just pragmatic, are accompanied by betrayal of the spirit of the revolution exemplified in the

ammendments made into the "Seven Commandments" of "Animalism"(Gardner 102).

Costantly these are changed by one of the deceiving pigs, Squealer. The puzzled animals

can not figure out with trying to keep pace with the pigs increasing authority. So the

commandments such as, "No animal shall sleep in a bed" becomes, when the pigs move into

the farmhouse, "No animal shall sleep in a bed with sheets." Also, after the savage killings

"No animal shall kill another" is modified by the addition of "without a cause."

Each event that occurs in Animal Farm has a historical parallel(Meyers 106).

The Rebellion is the October 1917 Revolution, the Battle of the Cowshed is the subsequent

Civil War, Mr. Jones and the farmers represent the loyalist Russians, the hen's revolt stands

for the brutally suppressed 1921 mutiny of the sailors, Napolean's deal with Whymper

represents Russia's 1922 Treaty of Rapallo with Germany(Meyers 106). The most

significant of all the events is the building of the windmill, which in Soviet terms represents

industrialization(Meyers 107). Orwell ends the novel with a satiric portrait of the Teheran

Conference of 1943, the meeting of Churchill, Roosevelt, and Stalin who are now allies

(Raymond).

Throughout the entire book, the pigs gradually gravitate towards the human world.

First, through trade and alliances with Mr.Frederick. The selling of timber to Mr. Frederick

of Pinchfield is the animal equivalent of the short-lived Nazi-Soviet nonaggression pact of

1939(Gardner 105). Then as the pigs celebrate the Pyrrhic victory at the Battle of the

Windmill, they drink alcohol. More and more has Napolean, now "elected" president,

become the remote object of a personality cult in a system marked by "readjustment" of

rations for workers and the empty "dignity of" more songs, more speeches, and more

processions(Gardner 105). Despite this, all the animals, except the pigs, still hope for days

before the Rebellion. They figured if they worked hard, at least, they worked for themselves.

"No creature among them went upon two legs"(Orwell 36). "No creature called another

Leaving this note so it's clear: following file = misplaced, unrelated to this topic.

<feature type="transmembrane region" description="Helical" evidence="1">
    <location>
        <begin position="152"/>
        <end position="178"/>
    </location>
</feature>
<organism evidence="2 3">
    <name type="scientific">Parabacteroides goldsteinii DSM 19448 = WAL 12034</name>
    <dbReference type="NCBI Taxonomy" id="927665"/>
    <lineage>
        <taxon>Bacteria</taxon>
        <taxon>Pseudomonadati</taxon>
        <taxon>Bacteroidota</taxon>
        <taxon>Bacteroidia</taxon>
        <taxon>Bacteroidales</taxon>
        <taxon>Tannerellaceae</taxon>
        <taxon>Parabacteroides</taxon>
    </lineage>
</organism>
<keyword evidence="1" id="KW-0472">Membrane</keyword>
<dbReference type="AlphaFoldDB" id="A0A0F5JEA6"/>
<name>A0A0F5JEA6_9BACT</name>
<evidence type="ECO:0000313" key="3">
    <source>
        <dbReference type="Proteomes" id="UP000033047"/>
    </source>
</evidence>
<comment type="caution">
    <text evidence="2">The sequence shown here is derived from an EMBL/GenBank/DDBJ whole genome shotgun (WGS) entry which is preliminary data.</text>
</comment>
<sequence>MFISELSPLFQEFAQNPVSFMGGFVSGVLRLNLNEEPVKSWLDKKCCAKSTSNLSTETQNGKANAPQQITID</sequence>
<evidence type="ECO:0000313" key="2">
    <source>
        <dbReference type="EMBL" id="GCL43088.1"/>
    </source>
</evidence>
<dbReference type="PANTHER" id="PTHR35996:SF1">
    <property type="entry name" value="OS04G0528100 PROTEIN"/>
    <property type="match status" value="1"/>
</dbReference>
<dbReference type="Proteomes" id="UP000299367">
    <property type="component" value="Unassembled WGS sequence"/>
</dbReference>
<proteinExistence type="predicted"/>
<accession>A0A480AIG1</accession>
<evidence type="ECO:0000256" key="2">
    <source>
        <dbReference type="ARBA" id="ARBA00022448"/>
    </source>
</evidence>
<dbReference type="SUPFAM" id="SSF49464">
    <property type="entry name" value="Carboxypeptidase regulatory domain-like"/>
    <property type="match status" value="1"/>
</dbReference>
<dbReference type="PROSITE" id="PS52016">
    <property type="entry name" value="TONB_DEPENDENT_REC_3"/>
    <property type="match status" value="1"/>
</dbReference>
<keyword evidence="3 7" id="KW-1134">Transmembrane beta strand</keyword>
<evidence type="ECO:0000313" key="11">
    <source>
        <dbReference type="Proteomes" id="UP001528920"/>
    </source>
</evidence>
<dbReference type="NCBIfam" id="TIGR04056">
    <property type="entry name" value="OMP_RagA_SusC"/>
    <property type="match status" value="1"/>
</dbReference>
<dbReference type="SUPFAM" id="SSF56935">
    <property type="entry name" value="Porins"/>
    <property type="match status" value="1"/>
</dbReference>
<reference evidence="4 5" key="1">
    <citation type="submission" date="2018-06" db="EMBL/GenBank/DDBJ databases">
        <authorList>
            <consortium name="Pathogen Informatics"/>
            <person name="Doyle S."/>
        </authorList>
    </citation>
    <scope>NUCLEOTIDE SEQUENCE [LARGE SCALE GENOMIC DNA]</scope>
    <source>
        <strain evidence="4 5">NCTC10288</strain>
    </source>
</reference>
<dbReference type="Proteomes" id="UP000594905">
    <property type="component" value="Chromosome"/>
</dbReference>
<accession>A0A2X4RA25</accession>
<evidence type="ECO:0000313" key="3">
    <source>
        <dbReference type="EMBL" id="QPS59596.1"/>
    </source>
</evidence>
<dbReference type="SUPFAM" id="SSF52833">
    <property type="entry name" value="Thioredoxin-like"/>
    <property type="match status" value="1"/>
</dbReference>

creature 'Master'"(Orwell 38). "All animals were equal"(Orwell 62).

Orwell finishes Animal Farm with a surprise ending. He demonstrates the pigs'

complete corruptness as they walk on their hind legs. The pigs train all the young sheep to

walk on their hind legs and chant "Four legs good, two legs better." Orwell throws in irony

throughout the novel to show that not all the animals are fair and equal.

On the whole, Orwell's intentions to discredit the Soviet system by showing its

inhumanity and its back-sliding from ideals is achieved. It is Orwell's sharpness of

visualization and emotional resonance that have ensured Animal Farm what seems to be

a permanent place in literature(Gardner 107). Graham Greene rightly noted in his review that

we "become involved in the fate of the animals. We care about them too much merely to

translate events into their historical equivalent." There is no such possibility in Animal Farm,

nor, by the end , can we escape the weight of the book's sadness by thinking that these things

have only happened to animals(Gardner 107). We look from the oppressed animals in the

book to the oppressed human beings outside and back again, and can see no difference

(Gardner 107).Work Cited

DISCovering Authors, Gale Research Inc., 1993 .[computer]

Gardner, Averil. George Orwell. Boston, G.K. Hall and Co.: 1987.

Meyers, Valerie. Modern Novelists George Orwell. St. Martin's Press: New York, 1991.

Orwell, George. Animal Farm. New York: Harcourt Brace Jovanovich Inc., 1946.

Schorer, Mark. "An Indigent and Prophetic Novel." The New York Times Book Review, 1949.

Williams, Raymond. George Orwell; A Collection of Critical Essays. New Jersey, Prentice- Hall, Inc.: 1974.

Woodcock, George. The Crystal Spirit: A Study of George Orwell. Little, Brownn, and Company, 1966.